How to identify Florida’s most venomous snakes; why you’ll be seeing more

Reporter: Elizabeth Biro Writer: Joey Pellegrino
Published: Updated:

At this time of year, you may begin to see more snakes slithering around your home. A local expert explains why that is, how you can tell if the snakes are venomous, and what to do if they are.

April showers bring more than May flowers—in Florida, they also bring snakes.

Credit: Virginia State Parks, CC BY 2.0, via Wikimedia Commons

“As the rain picks up, and some wetlands start to fill up, snakes need to get on the move to find a new place to stay high and dry, maybe to find water and maybe to find some prey animals,” said Ella Guedouar, a graduate snake biologist at Florida Gulf Coast University.

A high and dry location could well be your home. Guedouar identified one fearsome specimen, recently captured by a man named Mike Falcone in a Fort Myers neighborhood, as a cottonmouth, roughly two years old.

“That is a venomous viper; it’s a watersnake,” Guedouar said. “You can kind of see this band on the eye, and the triangle-shaped head is a good way to tell what that is.”

Another reason you may notice a more active snake population in the coming weeks: The adults will be out looking for mates.

“We’re coming to the end of mating season, so we’re seeing a lot of activity with snakes because they’re looking for their mates, just trying to get that in while the weather’s good,” Guedouar said. “Because then the females do need time to go find a nice place to lay their eggs or give birth.”

The egg-laying won’t happen until the end of summer, but for now, they’re hitting the streets.

Guedouar says the two venomous snakes you’re most likely to see are cottonmouths (also known as water moccasins) and eastern diamondback rattlesnakes.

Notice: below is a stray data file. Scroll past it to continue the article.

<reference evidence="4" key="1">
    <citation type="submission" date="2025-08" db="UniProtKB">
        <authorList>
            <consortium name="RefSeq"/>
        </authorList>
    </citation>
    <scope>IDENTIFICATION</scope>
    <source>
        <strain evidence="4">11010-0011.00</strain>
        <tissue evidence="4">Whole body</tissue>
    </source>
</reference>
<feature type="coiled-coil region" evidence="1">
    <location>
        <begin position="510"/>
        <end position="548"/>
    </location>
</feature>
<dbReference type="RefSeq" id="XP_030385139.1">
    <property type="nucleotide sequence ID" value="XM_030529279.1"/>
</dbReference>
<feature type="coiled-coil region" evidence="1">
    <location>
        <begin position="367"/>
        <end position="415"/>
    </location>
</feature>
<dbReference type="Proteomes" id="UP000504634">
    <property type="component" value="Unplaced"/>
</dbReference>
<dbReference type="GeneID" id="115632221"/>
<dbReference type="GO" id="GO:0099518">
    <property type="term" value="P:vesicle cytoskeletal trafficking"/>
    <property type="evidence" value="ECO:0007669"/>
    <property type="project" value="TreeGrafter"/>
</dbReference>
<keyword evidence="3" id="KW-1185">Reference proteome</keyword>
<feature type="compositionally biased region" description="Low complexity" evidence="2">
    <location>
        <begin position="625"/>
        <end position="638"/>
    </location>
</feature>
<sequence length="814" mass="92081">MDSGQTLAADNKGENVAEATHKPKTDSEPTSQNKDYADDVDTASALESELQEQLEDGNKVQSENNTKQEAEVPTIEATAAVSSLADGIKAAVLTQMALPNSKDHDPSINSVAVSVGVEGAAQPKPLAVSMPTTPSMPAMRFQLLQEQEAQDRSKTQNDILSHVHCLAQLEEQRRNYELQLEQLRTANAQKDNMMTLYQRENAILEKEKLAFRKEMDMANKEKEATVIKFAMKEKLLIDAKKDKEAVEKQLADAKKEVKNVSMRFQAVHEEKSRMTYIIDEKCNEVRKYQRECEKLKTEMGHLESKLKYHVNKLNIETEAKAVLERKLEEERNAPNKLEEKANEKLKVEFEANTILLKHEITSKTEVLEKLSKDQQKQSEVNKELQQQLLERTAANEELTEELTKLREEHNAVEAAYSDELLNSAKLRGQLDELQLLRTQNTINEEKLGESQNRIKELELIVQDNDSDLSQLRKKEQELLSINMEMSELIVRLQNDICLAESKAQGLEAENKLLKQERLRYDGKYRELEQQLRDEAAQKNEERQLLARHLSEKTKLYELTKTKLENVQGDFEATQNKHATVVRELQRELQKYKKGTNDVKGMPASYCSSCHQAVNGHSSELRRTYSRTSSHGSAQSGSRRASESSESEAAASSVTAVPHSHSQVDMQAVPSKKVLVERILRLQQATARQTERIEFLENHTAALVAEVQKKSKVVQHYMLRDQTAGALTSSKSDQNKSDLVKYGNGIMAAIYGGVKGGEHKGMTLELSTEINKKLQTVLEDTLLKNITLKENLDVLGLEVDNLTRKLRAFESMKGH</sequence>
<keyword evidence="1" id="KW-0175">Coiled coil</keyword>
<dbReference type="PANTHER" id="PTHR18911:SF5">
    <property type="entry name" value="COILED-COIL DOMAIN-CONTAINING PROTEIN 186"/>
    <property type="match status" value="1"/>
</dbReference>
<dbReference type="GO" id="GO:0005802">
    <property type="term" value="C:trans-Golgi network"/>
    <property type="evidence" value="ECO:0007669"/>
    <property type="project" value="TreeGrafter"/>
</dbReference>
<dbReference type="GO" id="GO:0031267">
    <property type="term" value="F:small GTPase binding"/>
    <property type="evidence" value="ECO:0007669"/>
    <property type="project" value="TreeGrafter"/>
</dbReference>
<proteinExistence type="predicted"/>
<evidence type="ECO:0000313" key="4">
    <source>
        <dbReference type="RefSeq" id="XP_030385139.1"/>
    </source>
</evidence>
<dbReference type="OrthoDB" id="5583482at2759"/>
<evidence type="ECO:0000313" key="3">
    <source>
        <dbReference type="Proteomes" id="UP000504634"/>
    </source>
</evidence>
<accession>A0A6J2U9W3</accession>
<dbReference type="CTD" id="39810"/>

“The way that you can tell those is the diamondback is gonna be this really big snake with diamonds on its back and a rattle at the end,” Guedouar said.

A lot of non-venomous snakes, however, have evolved to resemble venomous species to ward off predators. And some venomous snakes change their appearance as they age.

“The best rule of thumb is just to not touch a snake, especially if you don’t know what it is,” Guedouar said. “In the case of the cottonmouth, they are lighter colored as juveniles, and then as they grow bigger, they’ll get fatter and darker colored.”

The eastern diamondback rattlesnake looks roughly the same its whole life. And if they end up on your property, Guedouar says not to reach for a shovel.

​”You can spray it with the hose; they do not like being sprayed in the face with water,” Guedouar said. “That’s a safe distance for you to be from the snake and get it to move away, or take a broom and push it away.”

As much as you may want to keep snakes away, the biologist stresses their importance in our environment.

“I get the safety concern because it can be a concern for little kids or dogs that are in the yard, but the reality is they are here; we are on their land,” Guedouar said. “We need to learn to live with them… From my experience working with snakes, the snakes are so much more afraid of you than we are afraid of them. “

You can also reach out to FGCU’s snake team at to have snakes removed for free.

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